His five goals yesterday meant he’d kicked multiple goals in six of seven games this year. Perhaps ironically, the only match he kicked a single goal in was the Bulldogs game, in which he kicked 1.3, including the zero pressure shot after the siren. He also yesterday became the first St Kilda player to kick at least five goals three times in a six-game period since Riewoldt over the end of 2009 and early 2010, an overlapping period in 2009, Rounds 16-20 in 2008, and Rounds 16-21 in 2004 (to go with 9 goals in Round 15 that year). Milne did it over Rounds 8-13 in 2004 but that was the only time in his career, whilst you’d have to go back to the G-Train, who managed it in overlapping periods from Round 16, 2003 until Round 18, 2005 – as well as the last six games of his career (or at least before retiring the first time) – for any Saint to have done that with any regularity. I know it’s a very arbitrary criteria but I’m using it to compare the kind of return he’s given us in this period to what other Saints have over the past ten-plus years.

The most impressive thing about his game though was that he kicked five goals as well as consistently pushing up to the wing to make the contest, take the mark and provide that next link. How many times did we see him do it after quarter time, and several of those ended in serious attacking ventures (two of them Dunstan behinds, who at times is a bit of a Lenny in front of goal).

Incredibly we led the inside 50 count in the second quarter 16-11, but the Crows kicked 6.0 to 2.5. It was around this time that Channel 7 cut to a shot of Rory Sloane in the coaches’ box, next to David Teague’s questionable hair. The Adelaide Advertiser had run with a sensational back page, led by whispers of ex-Saints fan Rory going to what will probably be Moorabbin by year’s end. The story had built through the week, beginning with Matt Finnis on SEN early in the week and by the time Richo had talked about how outstanding everything about Rory is it had become the talking point leading into the game. Whilst it wasn’t necessarily the midfield that was our problem – but rather a lack of pressure and endeavour that allowed Adelaide to cut through far too easily from back of centre – I really do think the club would love one guy who be the real midfield general in three-to-five years’ time when theoretically we’ll be challenging.

Yes, obviously Armo could be that guy, whilst Steven still talks like a shy 12 year-old, but Rory is someone who’s been a class above most for a lot of his career and he’s still only 25. It’s also worth pointing out there is Weller, Dunstan, Billings, McKenzie and even Acres still coming through and will varying degrees of impact, whilst we still may get a top tier young guy in the next draft or two, or snaffle someone like Shiel to add some real A-class youth. Not sure what we’d need to give up for Sloane though, and I’d probably rather go to the draft if we end up with a top five pick again.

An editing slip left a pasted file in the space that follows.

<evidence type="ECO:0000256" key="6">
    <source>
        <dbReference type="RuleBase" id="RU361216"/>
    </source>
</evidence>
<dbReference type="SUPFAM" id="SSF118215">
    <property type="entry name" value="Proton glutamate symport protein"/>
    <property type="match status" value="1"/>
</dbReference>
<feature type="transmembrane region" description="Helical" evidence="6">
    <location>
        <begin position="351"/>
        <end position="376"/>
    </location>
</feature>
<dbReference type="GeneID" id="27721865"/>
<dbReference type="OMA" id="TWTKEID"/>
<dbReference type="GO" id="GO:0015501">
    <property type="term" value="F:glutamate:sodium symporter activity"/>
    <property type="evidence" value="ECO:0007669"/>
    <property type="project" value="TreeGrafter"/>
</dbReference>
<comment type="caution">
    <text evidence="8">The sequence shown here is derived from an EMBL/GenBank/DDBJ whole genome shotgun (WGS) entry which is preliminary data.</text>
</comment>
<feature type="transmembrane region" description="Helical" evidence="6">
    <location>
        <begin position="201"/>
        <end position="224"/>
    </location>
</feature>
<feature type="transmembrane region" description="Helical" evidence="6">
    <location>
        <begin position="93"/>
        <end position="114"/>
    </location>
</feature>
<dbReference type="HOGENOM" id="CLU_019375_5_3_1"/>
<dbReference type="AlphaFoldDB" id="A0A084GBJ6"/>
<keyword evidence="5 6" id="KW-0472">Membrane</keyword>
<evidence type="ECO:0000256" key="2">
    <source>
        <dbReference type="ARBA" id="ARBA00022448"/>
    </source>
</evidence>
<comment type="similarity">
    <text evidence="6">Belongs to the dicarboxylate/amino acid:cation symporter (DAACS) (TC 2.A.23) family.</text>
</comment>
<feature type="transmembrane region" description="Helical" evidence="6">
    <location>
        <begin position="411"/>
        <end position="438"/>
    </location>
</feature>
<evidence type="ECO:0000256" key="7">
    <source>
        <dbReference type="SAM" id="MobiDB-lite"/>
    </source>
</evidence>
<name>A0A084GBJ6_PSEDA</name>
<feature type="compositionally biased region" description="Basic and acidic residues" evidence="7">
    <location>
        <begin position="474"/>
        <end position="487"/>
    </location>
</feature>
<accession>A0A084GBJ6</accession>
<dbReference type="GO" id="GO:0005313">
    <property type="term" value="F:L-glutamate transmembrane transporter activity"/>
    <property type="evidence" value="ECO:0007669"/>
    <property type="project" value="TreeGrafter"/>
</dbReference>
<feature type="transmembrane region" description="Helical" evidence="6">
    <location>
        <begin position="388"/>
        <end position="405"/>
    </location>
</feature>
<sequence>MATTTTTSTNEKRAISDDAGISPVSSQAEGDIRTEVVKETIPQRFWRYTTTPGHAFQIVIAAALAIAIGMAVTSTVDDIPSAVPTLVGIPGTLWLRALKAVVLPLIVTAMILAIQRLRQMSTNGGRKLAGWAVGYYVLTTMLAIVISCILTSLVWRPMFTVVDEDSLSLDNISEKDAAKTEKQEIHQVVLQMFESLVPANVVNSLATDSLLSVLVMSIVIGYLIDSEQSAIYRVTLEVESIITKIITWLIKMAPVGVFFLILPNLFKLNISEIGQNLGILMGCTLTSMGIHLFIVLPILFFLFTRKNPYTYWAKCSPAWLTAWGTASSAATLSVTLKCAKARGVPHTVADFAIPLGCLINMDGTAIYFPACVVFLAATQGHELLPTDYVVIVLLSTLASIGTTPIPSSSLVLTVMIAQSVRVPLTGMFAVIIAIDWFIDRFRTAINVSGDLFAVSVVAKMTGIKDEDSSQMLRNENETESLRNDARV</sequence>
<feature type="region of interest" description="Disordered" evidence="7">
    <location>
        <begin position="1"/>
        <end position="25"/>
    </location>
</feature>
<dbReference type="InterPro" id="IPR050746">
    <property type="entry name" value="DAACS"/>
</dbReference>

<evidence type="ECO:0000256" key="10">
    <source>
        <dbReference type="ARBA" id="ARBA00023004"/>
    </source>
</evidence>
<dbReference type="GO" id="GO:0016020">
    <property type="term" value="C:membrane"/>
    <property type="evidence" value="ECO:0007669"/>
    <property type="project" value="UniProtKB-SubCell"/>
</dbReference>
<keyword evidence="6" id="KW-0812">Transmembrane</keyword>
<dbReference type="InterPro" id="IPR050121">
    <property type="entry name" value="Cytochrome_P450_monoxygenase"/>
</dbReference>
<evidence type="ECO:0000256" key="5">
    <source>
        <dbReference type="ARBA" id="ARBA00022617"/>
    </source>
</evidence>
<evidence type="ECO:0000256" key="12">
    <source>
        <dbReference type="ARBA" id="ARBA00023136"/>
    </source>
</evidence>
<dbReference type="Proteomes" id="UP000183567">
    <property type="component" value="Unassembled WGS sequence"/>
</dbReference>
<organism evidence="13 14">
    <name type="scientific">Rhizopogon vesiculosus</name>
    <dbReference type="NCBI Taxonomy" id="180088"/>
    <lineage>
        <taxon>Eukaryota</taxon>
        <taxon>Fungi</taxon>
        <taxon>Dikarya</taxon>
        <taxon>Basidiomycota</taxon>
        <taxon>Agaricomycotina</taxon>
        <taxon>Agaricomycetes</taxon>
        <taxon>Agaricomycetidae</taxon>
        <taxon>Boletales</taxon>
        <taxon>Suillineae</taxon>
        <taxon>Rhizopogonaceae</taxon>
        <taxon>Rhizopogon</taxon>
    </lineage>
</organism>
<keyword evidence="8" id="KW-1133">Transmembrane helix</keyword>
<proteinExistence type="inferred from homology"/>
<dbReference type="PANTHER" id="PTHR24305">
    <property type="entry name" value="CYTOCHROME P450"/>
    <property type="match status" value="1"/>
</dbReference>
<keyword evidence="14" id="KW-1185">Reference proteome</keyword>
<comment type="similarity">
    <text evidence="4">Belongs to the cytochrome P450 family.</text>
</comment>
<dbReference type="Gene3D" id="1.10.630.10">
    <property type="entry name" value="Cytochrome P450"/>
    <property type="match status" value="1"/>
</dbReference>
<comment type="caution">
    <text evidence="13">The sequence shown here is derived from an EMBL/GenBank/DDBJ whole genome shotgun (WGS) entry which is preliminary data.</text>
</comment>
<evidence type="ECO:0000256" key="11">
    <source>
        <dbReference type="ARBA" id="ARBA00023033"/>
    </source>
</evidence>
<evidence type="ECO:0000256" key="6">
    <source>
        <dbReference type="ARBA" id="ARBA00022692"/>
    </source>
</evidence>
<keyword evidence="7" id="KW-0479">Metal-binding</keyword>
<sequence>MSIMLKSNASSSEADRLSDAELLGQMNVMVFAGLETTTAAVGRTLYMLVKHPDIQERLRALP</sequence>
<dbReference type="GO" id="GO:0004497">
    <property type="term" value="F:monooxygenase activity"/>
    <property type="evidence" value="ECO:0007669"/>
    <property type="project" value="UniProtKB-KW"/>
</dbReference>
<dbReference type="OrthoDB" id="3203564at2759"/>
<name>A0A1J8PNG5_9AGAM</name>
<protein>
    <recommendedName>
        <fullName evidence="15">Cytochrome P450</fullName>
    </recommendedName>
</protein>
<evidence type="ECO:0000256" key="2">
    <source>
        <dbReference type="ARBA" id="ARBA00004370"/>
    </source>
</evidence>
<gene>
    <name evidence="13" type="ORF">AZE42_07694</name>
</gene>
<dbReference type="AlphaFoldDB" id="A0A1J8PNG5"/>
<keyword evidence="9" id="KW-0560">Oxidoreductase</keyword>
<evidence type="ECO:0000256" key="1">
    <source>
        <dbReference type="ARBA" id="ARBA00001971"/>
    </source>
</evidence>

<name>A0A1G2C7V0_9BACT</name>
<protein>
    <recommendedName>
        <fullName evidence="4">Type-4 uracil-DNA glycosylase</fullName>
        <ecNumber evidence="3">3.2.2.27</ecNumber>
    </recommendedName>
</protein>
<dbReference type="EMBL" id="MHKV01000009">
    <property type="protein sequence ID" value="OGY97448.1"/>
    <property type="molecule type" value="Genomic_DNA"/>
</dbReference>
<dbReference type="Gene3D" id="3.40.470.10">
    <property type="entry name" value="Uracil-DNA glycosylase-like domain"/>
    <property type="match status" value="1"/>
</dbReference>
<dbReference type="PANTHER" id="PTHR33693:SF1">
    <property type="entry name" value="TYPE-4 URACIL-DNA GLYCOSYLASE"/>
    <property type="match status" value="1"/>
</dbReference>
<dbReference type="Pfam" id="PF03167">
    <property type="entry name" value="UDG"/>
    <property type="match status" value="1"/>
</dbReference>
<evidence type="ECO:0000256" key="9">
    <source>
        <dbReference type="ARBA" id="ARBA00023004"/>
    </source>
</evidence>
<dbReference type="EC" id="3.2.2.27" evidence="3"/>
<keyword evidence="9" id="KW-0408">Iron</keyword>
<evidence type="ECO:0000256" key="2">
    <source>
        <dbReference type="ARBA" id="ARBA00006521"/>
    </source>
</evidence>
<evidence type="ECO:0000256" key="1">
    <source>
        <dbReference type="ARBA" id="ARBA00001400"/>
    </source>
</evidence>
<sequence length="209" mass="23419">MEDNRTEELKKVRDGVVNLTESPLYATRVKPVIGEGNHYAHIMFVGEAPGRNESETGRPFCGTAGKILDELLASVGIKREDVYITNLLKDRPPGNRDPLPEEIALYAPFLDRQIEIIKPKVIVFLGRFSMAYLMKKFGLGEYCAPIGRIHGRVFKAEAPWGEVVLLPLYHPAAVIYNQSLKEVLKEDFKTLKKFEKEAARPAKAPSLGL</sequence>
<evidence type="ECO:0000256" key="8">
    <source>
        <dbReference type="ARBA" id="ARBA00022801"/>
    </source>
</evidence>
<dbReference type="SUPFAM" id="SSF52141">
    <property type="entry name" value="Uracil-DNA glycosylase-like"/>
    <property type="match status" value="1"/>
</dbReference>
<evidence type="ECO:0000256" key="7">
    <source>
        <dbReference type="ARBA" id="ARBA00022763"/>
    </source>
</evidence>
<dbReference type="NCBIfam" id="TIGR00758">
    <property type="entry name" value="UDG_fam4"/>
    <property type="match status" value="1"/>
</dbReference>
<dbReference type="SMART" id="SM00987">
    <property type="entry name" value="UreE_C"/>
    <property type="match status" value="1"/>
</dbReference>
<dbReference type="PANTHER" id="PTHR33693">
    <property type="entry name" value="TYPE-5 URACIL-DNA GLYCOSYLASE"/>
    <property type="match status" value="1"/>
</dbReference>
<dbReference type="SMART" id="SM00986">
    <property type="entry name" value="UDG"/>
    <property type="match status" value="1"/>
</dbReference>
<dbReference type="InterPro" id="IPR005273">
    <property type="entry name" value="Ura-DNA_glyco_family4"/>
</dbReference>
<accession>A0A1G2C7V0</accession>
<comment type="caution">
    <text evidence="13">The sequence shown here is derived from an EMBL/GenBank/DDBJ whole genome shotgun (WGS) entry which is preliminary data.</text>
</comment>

The midfield didn’t have the kind of supply this week – chiefly from Billy Longer given Hickey’s a forward at the moment – as Sauce Jacobs dominated the hit-out count and around the ground. He found the ball 23 teams and was a part of a number of counterattacks. Billy himself I actually didn’t think was terrible considering it’s his 32nd game and has just turned 22; he got to a lot of contests but perhaps fell back into his old habit of not being able to, you know, take a mark. When Charlie Cameron got his second weird free close to goal Billy looked like he was about fulfil the destiny I’ve imposed on him of going Lazar Vidovic on everyone around him, but unfortunately he managed to control his emotions.

Bruce couldn’t do it all, despite following Hickey’s lead and doing some nice crumbing in the goal square himself in the third and even then it’s still a novelty to watch him playing genuinely good Australian Rules football. With Hickey and Longer struggling with some of the fineries of the mark Bruce got in on the act, as well as missing a couple of shots at goal. It made his return of 5.1 and 12 marks seem all the more remarkable because it very, very easily could have been more.

We didn’t seem as dynamic going forward otherwise, and there were structural difficulty parallels again with Roo missing at short notice in the Collingwood game and after quarter-time in this one. Eli and Schneider were busy early but that was pretty much it and neither kicked a goal, Billings had a decent impact higher up but kicked 0.2, Lonie was out of the game before you realised he was there, Sinclair – in his temporary farewell game before going back onto the rookie list – just didn’t have a great day and the mids – Dunstan as I mentioned, Armo and Mav all missed their shots. Hickey obviously had a presence as far as the talls went but finished with 1.2, including a miss late after a gallant run through a couple of opponent and finding space which would have put us within four goals with a whole lot of momentum and plenty of time left. It was probably the closest I got to being clearly animated about the game, but the frustrating footy overall, a couple of pints and and a whole lot of small children had worn me down over the afternoon.